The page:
Louisiana (the second time) + California: When someone shows you who they are, believe them.

 

This is actually a twofer! This was the biggest lesson I learned during my time in Louisiana (the second time around) and California. I really wish I had learned it before I moved back to Louisiana because it was a really hard lesson. Unfortunately, I had to learn this one a handful of times before it actually stuck. I moved back to Louisiana with high hopes of rekindling a relationship that I had no business trying to rekindle. I was holding on to his words rather than paying attention to his actions, and I was left alone and really disappointed because of it. Although I didn’t realize it at the time, that relationship taught me so much, about others and about myself. I have learned that I am extremely resilient! No matter what, I will be okay. Not only will I be okay, I will come out on the other side a better version of myself.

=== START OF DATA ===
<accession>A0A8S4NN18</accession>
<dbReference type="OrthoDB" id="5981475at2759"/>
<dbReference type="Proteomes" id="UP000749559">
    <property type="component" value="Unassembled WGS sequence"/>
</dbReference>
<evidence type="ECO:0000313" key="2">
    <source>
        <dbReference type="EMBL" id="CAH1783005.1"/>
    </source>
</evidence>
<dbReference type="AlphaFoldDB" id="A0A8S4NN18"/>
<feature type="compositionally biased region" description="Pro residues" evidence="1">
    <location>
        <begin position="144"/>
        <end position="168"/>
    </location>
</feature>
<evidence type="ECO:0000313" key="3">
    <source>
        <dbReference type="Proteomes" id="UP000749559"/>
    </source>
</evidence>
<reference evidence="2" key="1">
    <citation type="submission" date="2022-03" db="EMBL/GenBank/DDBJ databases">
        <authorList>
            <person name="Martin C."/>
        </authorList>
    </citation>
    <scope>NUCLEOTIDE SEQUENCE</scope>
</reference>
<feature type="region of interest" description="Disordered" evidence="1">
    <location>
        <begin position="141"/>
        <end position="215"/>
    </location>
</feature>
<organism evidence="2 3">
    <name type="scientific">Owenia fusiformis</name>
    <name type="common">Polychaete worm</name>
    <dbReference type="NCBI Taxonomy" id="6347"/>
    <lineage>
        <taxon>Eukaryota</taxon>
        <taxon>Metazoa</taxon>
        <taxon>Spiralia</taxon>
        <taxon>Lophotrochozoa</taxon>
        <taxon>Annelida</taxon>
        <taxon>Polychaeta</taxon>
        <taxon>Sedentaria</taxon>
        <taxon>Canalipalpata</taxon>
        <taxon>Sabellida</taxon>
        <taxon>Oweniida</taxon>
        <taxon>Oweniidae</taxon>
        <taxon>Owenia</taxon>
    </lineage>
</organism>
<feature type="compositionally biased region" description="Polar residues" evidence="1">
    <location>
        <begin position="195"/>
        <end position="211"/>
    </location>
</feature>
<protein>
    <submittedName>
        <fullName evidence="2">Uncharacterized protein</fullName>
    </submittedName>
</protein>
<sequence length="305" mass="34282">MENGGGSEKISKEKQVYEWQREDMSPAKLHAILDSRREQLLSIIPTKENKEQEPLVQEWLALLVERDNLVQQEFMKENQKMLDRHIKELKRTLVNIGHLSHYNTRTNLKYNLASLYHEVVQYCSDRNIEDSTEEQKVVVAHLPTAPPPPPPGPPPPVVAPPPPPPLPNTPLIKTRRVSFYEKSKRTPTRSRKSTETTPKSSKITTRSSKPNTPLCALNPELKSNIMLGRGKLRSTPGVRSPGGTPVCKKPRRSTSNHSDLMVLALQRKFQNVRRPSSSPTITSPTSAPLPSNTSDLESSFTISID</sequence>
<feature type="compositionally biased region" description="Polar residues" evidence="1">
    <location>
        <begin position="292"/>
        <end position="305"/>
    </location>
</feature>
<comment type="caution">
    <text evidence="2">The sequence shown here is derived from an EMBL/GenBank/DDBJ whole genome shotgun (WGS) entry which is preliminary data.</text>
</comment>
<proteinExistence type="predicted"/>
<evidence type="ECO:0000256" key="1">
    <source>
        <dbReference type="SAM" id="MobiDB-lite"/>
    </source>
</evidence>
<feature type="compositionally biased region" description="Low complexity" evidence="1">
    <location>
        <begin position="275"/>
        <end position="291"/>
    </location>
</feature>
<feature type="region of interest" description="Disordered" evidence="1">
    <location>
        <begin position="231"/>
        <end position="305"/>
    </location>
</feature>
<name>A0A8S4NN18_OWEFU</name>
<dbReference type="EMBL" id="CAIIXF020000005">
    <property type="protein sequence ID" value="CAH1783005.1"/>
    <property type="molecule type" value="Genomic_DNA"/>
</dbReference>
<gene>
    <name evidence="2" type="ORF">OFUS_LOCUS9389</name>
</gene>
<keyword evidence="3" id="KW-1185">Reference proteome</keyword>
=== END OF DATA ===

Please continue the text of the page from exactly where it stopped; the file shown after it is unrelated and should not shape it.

I also have learned that people are just not as complicated as we make them out to be. You can learn a lot about a person simply by paying attention to his/her actions. If a guy is not making an effort to spend time with you, he just isn’t that into you. Sorry for the truth bomb. If a friend is making you feel crappy about yourself, call them out on it, and if they refuse to acknowledge or change their behavior, it’s time to find a new friend. If a boss is treating you like you are expendable, seek other opportunities. Maybe that’s a cynical approach, but even so, I think having a better grasp of this concept could have saved me a lot of heartache. I understand that people are the way they are because of XYZ (a parent, a traumatic experience, etc.), but at some point, we all have to own up to our own behavior. Just because we may have gone through something horrible does not give us the right to treat others poorly. So like I said: when someone shows you who they are, believe them. Sometimes it’s just not worth “sticking it out,” hoping and wishing that someone will eventually see your value.